|Updated: 3/30/2012 6:22 pm
||Published: 3/30/2012 7:44 am
LITTLE ROCK, AR - The talk in the University of Arkansas Little Rock's student union Friday is more about the tuition hike and less about the upcoming weekend.
"I understand that money has to come and if you want to be here you have to pay for it," Vernai Bates, an art education major, said.
To stay in school UALR students like Bates will pay an additional $303 next year.
"You have to modify and adjust and in this case, it happens to be money," said Bates.
But university leaders say rising energy costs, faculty salaries, and construction projects forced them to raise the rates.
As a result, students who attend the system's five universities and five community colleges will pay more.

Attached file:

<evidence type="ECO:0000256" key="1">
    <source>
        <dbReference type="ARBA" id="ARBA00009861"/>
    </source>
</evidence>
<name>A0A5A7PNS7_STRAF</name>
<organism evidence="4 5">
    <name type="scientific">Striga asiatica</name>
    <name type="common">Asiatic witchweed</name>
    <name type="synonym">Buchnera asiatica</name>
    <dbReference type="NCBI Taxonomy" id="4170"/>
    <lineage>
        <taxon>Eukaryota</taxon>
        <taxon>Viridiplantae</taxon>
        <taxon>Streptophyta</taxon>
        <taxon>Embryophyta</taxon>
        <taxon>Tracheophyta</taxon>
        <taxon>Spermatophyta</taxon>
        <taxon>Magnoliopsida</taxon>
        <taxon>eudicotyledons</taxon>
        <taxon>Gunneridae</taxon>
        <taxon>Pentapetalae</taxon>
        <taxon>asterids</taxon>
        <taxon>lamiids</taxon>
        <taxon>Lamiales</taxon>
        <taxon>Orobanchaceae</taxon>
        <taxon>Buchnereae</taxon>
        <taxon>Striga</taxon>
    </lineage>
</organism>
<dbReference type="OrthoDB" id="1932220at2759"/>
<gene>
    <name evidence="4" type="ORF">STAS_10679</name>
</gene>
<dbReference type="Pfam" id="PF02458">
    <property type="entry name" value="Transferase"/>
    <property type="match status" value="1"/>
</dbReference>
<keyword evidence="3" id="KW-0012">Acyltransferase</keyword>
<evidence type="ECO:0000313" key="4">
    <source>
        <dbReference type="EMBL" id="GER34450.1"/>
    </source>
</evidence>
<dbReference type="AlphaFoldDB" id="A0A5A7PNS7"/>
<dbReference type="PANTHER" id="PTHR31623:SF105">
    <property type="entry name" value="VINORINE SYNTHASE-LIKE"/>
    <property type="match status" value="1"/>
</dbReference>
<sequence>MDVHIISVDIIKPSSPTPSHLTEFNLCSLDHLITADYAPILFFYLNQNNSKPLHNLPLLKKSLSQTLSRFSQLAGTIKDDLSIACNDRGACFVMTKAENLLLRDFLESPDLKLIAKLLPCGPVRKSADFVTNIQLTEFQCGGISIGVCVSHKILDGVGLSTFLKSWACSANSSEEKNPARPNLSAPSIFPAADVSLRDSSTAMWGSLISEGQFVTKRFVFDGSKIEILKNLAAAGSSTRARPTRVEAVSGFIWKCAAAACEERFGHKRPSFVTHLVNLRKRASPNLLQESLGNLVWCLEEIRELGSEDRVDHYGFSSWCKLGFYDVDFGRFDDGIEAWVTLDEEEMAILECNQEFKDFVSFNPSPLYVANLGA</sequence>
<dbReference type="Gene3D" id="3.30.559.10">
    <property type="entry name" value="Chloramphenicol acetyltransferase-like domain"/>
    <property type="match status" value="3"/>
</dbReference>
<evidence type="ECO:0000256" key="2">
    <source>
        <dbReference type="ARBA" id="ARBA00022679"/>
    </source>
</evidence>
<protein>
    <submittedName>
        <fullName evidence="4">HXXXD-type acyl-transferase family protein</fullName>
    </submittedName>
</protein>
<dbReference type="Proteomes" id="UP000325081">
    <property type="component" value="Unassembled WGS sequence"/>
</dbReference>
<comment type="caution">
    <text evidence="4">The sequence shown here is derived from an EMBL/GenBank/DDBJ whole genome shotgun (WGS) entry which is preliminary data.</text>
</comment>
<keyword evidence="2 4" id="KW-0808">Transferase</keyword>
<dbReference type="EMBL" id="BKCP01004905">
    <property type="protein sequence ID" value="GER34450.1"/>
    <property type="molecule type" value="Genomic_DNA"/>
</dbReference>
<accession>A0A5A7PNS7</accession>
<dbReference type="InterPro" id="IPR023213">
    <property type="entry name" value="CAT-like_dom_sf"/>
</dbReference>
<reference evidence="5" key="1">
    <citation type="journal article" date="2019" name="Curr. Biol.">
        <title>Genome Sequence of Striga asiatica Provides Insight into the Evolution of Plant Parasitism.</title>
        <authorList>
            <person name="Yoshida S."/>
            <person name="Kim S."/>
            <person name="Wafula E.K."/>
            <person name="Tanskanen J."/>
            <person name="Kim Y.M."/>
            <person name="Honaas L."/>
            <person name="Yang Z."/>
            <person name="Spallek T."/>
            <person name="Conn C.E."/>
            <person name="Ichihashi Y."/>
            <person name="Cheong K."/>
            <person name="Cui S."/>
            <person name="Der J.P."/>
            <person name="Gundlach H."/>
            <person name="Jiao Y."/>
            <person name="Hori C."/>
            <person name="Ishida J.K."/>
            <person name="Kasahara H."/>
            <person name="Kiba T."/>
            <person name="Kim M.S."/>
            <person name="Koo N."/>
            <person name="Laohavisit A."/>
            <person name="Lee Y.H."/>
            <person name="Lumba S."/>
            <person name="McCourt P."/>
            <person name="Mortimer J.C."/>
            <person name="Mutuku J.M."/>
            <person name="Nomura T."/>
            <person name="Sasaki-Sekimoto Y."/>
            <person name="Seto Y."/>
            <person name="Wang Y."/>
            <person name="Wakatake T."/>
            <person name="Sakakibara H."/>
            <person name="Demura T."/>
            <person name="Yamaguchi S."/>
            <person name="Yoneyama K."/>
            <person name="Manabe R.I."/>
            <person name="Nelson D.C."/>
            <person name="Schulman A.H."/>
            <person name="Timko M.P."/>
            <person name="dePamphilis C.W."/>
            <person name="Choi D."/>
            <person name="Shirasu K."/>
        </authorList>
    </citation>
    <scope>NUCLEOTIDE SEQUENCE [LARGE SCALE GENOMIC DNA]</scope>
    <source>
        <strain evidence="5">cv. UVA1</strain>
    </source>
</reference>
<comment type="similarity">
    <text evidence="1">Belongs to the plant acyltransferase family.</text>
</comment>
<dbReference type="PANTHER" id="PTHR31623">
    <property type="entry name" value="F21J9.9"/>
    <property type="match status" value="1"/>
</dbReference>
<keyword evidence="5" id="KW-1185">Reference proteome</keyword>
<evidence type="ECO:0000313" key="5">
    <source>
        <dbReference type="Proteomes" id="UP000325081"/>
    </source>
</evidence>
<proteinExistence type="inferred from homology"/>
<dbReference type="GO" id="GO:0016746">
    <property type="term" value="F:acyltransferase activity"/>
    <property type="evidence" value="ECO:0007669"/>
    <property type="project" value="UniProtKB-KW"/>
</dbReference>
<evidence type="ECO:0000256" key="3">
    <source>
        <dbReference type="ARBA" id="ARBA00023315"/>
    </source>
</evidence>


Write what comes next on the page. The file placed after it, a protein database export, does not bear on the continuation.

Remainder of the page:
"Our institutions are not immune to the ravages of inflation. Everything is costing more and it's the same on our campuses," said Donald Bobbitt, president of the University of Arkansas system.
University leaders say with hikes, it's now important more than ever for alumni to give up, to offset the increases.
"Those funds actually we couldn't operate without them. It really provides the icing on the cake if you will," said David Gearhart, chancellor for the University of Arkansas at Fayetteville.
And while most students will look for more ways to foot the bill Bates believes college has now become a luxury.
"There are many people who after they graduate from college, they already have it in their heads I have to get a job, I can't afford it," Bates said.